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10 Reasons Lawyers Say Florida's Law Enforcement Threw Away George Zimmerman's Case

A growing chorus of attorneys and analysts say Zimmerman didn't face anything like a serious trial.

Florida law enforcement, from the local police to the special prosecutor overseeing the Trayvon Martin case, did not want to see George Zimmerman convicted of murder and deliberately threw away the case, allowing their prosecution to crumble. A growing chorus of attorneys and analysts who know jury trials and courtroom procedure say this is the inescapable conclusion to be drawn from the parade of otherwise incoherent missteps by George Zimmerman’s prosecutors.

“I find it personally difficult to believe it was not thrown,” said Warren Ingber, a New York-based attorney who has practiced law for decades. “I am far from alone in this assessment, and it reveals even harder truth why this case was a miscarriage of justice.”

Ingber detailed his reasons in a letter sent to a NPR’s "Left, Right and Center" program after its liberal analysts would not touch that possibility. But there’s been a growing chorus saying the Zimmerman prosecution was not merely incompetent, but going through the motions and intentionally losing. This includes Florida talk radio host  Randi Rhodes, who covered the trial daily, to  New Orleans Times-Picayune editorial writer Jarvis DeBerry whose source canvassed 20 local prosecutors, to celebrity lawyers like  Alan Dershowitz and other legal  analysts, and longtime lawyers like Ingber who was indignant at NPR’s commentators ceding too much ground to right-wingers.

Here are 10 key points the lawyers in these reports cite behind this conclusion.

1. There was enough evidence to convict, despite biased police work. That assessment “is itself a miracle,” Ingber wrote, citing how the Sanford, Florida police handled the killing. “Martin’s body  lay in the morgue as a John Doe for three days while his mother was asking for his whereabouts. His cell phone records indicated he was on the phone as he was being killed. The person he was on with had no idea where he was. Meanwhile his admitted killer was on the loose and allowed to produce exculpatory evidence while crime scene evidence was deteriorating. It appears from videos of Zimmerman ‘strolling’ into custody that he was not that badly hurt. But in Florida the right of self-defense includes, for whites, the freedom to exculpate oneself. And when that wasn’t enough, the police stepped in, as when the lead detective  Chris Serino told Zimmerman the screams for help were his, not Martin’s, over his objection.”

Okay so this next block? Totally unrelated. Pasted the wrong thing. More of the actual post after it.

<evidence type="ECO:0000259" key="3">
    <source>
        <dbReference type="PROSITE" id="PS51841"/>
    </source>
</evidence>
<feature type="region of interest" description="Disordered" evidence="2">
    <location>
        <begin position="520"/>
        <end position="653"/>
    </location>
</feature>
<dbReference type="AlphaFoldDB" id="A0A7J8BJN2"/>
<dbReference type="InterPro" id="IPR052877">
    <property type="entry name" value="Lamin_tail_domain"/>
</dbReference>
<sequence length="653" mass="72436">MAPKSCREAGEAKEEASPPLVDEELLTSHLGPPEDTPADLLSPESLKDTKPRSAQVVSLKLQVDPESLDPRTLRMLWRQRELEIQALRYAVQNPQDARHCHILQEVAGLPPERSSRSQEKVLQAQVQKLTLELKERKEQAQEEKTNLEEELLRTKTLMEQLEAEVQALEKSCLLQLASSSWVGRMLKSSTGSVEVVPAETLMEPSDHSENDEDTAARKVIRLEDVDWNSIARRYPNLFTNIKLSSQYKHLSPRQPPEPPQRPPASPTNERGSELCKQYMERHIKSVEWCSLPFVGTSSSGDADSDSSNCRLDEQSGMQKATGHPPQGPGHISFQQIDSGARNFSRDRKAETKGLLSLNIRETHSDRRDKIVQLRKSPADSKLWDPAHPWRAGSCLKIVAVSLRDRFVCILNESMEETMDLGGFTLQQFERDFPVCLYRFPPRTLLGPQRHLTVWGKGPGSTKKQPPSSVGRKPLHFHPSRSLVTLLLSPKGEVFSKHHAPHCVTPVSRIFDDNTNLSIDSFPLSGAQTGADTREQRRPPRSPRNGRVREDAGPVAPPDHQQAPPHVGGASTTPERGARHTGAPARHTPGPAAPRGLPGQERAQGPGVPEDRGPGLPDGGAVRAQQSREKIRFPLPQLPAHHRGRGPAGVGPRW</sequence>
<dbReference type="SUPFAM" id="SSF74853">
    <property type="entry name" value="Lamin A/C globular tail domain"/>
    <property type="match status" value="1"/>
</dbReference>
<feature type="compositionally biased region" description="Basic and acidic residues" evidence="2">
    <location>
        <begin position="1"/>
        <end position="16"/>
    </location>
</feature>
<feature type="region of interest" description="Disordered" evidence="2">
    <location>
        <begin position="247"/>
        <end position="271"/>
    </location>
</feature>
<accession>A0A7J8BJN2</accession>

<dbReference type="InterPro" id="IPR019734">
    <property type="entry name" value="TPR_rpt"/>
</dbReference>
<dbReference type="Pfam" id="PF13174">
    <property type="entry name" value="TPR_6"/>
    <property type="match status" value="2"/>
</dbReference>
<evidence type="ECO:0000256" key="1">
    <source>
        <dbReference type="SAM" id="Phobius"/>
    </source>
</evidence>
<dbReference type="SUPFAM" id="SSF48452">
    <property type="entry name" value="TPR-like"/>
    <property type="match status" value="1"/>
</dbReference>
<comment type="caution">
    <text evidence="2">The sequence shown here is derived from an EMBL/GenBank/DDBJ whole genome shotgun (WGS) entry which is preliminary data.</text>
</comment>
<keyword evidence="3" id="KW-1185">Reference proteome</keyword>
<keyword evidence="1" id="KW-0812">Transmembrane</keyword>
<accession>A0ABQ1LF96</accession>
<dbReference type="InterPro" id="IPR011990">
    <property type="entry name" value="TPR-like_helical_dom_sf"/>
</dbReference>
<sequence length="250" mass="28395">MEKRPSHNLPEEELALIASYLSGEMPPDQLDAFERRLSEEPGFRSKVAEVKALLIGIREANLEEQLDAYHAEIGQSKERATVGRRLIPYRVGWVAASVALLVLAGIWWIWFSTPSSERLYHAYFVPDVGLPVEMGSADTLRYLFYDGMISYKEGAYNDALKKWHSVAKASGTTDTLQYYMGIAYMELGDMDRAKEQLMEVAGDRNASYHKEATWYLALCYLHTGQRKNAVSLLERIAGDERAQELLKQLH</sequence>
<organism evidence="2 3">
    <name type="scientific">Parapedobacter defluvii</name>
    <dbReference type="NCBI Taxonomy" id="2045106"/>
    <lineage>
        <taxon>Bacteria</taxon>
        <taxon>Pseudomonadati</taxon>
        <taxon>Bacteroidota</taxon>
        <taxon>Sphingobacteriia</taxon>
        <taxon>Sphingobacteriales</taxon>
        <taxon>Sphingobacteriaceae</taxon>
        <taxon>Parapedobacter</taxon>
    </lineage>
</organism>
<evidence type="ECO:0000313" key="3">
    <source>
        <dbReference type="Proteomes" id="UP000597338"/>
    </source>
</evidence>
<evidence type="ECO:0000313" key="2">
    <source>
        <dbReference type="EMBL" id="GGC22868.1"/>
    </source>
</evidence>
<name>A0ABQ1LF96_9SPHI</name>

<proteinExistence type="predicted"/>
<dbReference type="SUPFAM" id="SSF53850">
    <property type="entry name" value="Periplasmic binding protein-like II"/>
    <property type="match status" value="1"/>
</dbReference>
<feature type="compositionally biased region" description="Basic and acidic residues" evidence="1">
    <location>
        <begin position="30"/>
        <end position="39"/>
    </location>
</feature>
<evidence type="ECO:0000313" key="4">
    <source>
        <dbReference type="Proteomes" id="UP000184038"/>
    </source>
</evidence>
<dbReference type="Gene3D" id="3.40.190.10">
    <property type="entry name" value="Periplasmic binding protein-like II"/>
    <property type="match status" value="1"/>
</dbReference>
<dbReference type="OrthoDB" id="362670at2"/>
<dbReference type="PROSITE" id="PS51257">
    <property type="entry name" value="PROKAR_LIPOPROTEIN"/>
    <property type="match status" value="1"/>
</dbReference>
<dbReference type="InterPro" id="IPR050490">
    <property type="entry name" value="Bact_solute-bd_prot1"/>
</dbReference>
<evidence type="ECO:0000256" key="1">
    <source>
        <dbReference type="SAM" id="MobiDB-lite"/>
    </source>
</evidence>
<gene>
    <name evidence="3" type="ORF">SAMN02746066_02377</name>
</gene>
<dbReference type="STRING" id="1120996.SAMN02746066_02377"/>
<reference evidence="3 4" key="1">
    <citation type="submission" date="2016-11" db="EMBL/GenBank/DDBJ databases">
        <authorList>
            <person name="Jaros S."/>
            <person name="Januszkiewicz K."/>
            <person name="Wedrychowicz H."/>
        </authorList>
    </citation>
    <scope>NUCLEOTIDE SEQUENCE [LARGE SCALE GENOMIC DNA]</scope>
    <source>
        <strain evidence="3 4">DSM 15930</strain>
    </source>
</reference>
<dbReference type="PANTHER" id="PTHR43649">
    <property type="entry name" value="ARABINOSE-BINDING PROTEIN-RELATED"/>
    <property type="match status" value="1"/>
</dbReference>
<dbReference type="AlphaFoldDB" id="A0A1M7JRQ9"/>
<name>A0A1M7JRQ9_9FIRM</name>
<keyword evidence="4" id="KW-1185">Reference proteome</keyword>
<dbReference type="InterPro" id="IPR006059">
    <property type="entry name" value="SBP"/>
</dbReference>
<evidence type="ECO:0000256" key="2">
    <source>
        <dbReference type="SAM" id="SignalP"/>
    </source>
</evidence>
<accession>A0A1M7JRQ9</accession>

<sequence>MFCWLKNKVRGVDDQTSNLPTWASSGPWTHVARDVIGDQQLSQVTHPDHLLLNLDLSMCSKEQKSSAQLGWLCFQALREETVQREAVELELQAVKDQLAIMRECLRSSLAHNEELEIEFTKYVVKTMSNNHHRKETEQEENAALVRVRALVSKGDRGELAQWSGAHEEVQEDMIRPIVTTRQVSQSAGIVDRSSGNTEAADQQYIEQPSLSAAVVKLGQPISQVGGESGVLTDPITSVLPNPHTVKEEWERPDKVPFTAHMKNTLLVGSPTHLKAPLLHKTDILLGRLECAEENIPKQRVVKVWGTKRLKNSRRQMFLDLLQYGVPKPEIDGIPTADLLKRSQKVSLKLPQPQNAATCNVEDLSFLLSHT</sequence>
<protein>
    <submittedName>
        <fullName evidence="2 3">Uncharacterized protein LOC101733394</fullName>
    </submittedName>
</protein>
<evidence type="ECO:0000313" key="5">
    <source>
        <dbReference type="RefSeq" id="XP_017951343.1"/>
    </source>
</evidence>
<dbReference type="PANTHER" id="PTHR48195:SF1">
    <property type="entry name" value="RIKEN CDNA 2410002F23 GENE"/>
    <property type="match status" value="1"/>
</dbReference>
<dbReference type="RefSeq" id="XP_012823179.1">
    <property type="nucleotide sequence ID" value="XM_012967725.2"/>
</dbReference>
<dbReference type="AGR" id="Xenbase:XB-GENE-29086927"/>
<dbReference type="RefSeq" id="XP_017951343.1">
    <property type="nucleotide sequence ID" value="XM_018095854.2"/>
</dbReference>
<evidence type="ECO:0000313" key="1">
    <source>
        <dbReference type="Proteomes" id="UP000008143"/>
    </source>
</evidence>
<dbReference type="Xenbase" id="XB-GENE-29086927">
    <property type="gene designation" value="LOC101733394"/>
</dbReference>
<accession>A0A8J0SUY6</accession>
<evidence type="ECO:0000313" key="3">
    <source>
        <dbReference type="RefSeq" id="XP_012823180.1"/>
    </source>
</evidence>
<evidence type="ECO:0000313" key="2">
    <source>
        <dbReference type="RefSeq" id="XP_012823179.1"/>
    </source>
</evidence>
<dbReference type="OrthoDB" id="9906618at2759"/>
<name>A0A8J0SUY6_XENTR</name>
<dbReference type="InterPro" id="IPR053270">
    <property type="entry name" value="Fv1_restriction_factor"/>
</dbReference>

2. The governor’s handpicked prosecutor enters with an agenda. “No account of this trial is complete if it does not start with how the deck was stacked before the trial took place,” Ingber said. “But it continues in the identity of the person that Florida’s [Republican] Gov. Rick Scott selected to prosecute the case: Angela Corey, the prosecutor who  sentenced Marissa Alexander [a black woman] to 20 years for firing a gun into the air in her own garage in defense against a convicted abuser of women. I’ll leave it to Alan Dershowitz, who knows the law of defamation, to  describe her professional lapses that ‘bordered on criminal conduct.’”

3. No change of venue was demanded. There were a series of  decisions made by the prosecutors that incrementally lowered their chances of obtaining a conviction. The first concerned not seeking a jury trial in another county. The Seminole County district attorney and multiple judges recused themselves, “proof that the case was a political hot potato and that there was a fear that there would be negative political ramifications following a Zimmerman verdict,”  Times-Picayune editorial writer Jarvis DeBerry  wrote. But the state did not want to move the trial.

4. The early mishandling of the jury. Prosecutors meekly tried to remove two jurors with very strong pro-Zimmerman biases, but did not use more forceful “preemptory challenges,” DeBerry noted. “Juror B-37… should never have been let onto the jury after  she said there were ‘riots’ in Sanford over this case,” Ingber added. “How was that allowed to occur? B-37’s interview is worth a  listen.” She called Martin a “boy of color” (at 10.41) and mentioned “rioting” twice (12.12 and 14.32), calling it “organized” by Martin supporters and adding that she didn’t trust mainstream media.      

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